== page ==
Jamaican Book “Augustown” Being Adapted For Feature Film by Steve McQueen
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Jamaican Book “Augustown” Being Adapted For Feature Film by Steve McQueen

Jamaican Book “Augustown” Being Adapted For Feature Film by Steve McQueen

The book “Augustown” by Jamaican author Kei Miller is being adapted for the big screen through the efforts of Steve McQueen and BBC Film, which will be the executive producers of the feature film from Potboiler Productions and Rathaus Films. Courttia Newland, the author and playwright who was the co-writer with McQueen on two Small Axe films – “Lovers Rock” and “Red, White and Blue” – is doing the adaptation of Miller’s Jamaican novel. The film’s producers are Rachel Dargavel of Potboiler Productions, which is located in the United Kingdom, and Madeleine Askwith of Rathaus Films, which is based in the United States.

“Augustown” presents a story that starts when a teacher in 1980s Jamaica cuts off the dreadlocks of Kaia, violating the Rastafarian beliefs of his family and setting off repercussions throughout the whole community. The action prompts Kaia’s blind grandmother Ma Taffy to remember stories from her youth, including a legend of a flying preacher man and his connections to the history of oppression and resistance in Jamaica.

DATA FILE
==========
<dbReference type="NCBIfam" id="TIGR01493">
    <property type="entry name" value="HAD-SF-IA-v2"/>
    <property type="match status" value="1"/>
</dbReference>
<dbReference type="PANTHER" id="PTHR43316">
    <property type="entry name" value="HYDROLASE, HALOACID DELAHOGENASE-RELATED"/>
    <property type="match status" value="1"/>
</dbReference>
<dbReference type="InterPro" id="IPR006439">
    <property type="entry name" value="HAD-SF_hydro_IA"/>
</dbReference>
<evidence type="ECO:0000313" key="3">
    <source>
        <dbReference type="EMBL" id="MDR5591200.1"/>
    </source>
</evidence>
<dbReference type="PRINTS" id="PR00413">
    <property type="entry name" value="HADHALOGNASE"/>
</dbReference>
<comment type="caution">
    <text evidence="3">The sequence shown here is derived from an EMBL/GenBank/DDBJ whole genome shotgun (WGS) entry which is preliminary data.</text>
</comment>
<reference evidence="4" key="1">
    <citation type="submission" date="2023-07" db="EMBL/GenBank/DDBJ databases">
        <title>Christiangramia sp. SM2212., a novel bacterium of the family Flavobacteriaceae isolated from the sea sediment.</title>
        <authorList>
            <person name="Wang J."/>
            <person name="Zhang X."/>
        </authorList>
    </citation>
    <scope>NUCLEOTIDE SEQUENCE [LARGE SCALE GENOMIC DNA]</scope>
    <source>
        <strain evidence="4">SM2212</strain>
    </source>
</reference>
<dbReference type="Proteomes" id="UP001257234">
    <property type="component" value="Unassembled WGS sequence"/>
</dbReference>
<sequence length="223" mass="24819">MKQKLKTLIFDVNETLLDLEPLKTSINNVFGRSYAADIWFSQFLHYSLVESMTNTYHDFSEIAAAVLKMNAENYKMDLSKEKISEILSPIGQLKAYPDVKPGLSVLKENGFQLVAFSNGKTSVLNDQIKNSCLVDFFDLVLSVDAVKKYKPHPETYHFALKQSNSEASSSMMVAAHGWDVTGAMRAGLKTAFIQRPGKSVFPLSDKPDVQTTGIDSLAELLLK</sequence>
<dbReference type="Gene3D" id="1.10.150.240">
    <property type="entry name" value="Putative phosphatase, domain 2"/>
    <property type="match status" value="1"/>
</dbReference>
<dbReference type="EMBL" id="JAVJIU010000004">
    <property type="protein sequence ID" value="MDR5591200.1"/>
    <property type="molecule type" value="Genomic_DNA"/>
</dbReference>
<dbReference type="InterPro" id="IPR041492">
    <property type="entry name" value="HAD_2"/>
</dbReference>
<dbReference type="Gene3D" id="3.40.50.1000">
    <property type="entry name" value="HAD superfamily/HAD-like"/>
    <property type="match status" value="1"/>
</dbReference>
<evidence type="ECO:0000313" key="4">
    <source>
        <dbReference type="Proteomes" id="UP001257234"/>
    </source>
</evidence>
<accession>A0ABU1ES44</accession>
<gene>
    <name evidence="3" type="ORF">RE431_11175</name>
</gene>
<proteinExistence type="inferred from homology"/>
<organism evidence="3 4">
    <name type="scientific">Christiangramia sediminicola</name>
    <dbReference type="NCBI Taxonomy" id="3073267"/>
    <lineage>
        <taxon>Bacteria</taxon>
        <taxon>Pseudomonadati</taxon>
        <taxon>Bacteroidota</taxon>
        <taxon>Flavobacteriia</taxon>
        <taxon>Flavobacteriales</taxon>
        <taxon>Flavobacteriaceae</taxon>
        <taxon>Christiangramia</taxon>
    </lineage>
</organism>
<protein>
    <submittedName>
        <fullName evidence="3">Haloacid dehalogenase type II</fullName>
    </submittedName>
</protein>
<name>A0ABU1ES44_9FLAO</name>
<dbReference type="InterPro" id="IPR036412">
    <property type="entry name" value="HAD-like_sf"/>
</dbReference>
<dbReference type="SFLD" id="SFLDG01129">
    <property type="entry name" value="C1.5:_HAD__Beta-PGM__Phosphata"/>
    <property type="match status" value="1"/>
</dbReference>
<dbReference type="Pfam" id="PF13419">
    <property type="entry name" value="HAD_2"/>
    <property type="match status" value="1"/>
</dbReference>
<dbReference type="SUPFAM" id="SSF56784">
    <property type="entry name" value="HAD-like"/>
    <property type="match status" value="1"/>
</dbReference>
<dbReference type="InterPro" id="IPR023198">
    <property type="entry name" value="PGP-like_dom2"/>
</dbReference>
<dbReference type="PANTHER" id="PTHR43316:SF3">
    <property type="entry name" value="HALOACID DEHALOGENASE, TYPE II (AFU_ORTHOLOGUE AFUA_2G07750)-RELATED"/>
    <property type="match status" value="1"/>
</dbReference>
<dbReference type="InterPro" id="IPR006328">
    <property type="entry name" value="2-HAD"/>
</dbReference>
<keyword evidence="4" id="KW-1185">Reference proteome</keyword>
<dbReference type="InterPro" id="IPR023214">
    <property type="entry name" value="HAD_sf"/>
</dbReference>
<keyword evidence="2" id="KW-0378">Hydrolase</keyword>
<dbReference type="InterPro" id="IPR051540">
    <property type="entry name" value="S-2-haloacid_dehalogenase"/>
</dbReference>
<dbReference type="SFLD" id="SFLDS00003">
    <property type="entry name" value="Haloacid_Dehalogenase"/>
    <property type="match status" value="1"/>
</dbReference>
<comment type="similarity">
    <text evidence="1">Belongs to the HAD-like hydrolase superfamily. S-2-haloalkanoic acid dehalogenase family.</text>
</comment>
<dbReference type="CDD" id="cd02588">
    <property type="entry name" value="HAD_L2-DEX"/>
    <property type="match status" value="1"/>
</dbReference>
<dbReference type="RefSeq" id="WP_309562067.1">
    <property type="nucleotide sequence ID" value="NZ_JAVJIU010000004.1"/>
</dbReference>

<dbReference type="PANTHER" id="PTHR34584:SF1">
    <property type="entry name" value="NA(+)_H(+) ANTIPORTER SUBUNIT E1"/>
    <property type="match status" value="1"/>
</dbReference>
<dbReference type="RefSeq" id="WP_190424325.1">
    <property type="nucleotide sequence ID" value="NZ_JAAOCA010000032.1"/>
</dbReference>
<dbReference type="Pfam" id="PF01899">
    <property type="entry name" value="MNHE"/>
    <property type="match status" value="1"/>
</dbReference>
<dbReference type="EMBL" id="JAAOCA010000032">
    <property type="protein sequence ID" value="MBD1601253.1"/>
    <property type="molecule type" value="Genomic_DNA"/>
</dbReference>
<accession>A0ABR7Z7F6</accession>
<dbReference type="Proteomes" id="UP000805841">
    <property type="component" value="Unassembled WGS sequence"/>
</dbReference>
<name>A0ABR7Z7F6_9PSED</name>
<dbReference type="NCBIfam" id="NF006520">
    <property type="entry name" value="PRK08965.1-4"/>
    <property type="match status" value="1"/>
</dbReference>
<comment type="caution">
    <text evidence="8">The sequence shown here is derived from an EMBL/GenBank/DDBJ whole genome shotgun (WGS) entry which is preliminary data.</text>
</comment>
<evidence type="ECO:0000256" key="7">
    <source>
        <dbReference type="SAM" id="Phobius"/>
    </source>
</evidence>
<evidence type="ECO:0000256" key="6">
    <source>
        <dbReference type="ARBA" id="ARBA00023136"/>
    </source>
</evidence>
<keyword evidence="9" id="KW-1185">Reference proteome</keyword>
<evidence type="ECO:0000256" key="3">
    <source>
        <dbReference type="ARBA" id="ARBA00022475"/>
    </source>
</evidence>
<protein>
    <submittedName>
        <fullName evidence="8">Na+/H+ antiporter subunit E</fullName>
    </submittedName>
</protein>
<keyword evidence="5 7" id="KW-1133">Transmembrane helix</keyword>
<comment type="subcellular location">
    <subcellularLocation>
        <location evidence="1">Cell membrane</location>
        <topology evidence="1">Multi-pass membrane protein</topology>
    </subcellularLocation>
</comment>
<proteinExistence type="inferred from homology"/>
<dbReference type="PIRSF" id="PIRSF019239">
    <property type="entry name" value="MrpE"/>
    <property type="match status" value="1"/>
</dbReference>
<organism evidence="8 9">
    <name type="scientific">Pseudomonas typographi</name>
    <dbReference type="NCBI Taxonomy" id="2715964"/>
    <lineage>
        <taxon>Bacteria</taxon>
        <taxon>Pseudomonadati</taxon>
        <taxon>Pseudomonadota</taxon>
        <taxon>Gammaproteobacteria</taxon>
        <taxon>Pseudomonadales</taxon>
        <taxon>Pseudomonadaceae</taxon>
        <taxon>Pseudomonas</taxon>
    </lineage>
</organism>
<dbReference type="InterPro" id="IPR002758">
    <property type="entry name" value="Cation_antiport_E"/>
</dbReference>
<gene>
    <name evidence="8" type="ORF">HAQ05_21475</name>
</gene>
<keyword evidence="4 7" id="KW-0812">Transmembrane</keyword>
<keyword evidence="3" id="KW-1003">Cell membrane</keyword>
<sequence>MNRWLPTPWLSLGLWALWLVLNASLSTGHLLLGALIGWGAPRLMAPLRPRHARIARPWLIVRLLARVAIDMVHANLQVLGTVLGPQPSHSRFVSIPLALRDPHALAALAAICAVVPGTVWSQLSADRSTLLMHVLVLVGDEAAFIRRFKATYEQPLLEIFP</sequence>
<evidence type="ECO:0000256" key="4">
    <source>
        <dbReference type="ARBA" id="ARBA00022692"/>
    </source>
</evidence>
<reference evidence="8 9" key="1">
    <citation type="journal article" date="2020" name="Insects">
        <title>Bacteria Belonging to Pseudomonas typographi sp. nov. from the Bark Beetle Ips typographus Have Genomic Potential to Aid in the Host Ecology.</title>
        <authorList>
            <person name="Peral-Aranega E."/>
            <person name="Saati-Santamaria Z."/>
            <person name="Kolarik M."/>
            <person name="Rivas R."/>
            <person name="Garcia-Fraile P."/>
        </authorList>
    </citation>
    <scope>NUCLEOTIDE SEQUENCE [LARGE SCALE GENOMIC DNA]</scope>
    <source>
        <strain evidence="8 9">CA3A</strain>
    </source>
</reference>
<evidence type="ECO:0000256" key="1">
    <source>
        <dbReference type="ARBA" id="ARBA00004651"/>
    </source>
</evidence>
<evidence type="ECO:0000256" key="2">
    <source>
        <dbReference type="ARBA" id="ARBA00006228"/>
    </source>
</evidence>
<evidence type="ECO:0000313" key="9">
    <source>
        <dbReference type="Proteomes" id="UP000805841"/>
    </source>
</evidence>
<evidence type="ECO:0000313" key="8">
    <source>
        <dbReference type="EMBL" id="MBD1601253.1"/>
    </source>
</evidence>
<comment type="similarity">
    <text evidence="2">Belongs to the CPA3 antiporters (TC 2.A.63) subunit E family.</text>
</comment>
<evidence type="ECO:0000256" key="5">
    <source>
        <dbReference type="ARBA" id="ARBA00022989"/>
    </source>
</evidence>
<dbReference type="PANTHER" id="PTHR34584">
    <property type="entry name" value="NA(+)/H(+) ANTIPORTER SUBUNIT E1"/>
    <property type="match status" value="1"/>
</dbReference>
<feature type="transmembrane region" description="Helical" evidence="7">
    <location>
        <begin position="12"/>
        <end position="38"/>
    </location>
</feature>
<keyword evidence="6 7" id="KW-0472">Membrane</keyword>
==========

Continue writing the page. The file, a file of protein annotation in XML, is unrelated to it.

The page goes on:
The film is the first feature to be directed by Shabier Kirchner, previously the director of photography on McQueen’s Small Axe anthology series. McQueen will be the executive producer of the film via his production firm Lammas Park. Commenting on the project, he noted that there are many Caribbean stories that should be told, describing them as “treasures buried deep below sand.” Additional executive producers on the project are Gail Egan and Andrea Calderwood from Potboiler and Eva Yates of BBC Film.

Shabier, who was born in Antigua, directed a short film called “Dadli” in 2018 and also served as the cinematographer on “Only You” directed by Harry Wootliff and produced by Dargavel at Potboiler. Shabier said that he always wanted to “break down” the manner in which people are taught to tell stories, emphasizing the rich storytelling traditions of the Caribbean and that he wanted to share as many of these stories with the world as he can. He believes “Augustown” is the “perfect place to start.

The rights to the novel “Augustown” were obtained through a deal brokered by Penelope Killick on behalf of the author Kei Miller at David Higham Associates.

Photo: Deposit Photos

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